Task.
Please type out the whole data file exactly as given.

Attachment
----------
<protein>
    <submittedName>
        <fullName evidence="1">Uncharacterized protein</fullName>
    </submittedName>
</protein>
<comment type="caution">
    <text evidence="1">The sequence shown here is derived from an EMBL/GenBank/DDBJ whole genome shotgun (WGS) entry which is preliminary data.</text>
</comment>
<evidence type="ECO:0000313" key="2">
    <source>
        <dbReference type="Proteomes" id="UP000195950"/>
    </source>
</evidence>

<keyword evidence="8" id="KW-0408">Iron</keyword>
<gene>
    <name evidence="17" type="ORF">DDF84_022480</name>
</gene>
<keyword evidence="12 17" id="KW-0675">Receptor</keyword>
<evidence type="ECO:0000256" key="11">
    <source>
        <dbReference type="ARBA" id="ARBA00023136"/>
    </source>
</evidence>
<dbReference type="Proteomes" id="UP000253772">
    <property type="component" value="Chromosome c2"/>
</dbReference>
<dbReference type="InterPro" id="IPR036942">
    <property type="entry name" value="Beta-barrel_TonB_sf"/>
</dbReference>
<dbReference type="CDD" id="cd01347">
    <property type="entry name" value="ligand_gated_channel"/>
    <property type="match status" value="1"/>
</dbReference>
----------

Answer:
<protein>
    <submittedName>
        <fullName evidence="1">Uncharacterized protein</fullName>
    </submittedName>
</protein>
<comment type="caution">
    <text evidence="1">The sequence shown here is derived from an EMBL/GenBank/DDBJ whole genome shotgun (WGS) entry which is preliminary data.</text>
</comment>
<evidence type="ECO:0000313" key="2">
    <source>
        <dbReference type="Proteomes" id="UP000195950"/>
    </source>
</evidence>

<keyword evidence="8" id="KW-0408">Iron</keyword>
<gene>
    <name evidence="17" type="ORF">DDF84_022480</name>
</gene>
<keyword evidence="12 17" id="KW-0675">Receptor</keyword>
<evidence type="ECO:0000256" key="11">
    <source>
        <dbReference type="ARBA" id="ARBA00023136"/>
    </source>
</evidence>
<dbReference type="Proteomes" id="UP000253772">
    <property type="component" value="Chromosome c2"/>
</dbReference>
<dbReference type="InterPro" id="IPR036942">
    <property type="entry name" value="Beta-barrel_TonB_sf"/>
</dbReference>
<dbReference type="CDD" id="cd01347">
    <property type="entry name" value="ligand_gated_channel"/>
    <property type="match status" value="1"/>
</dbReference>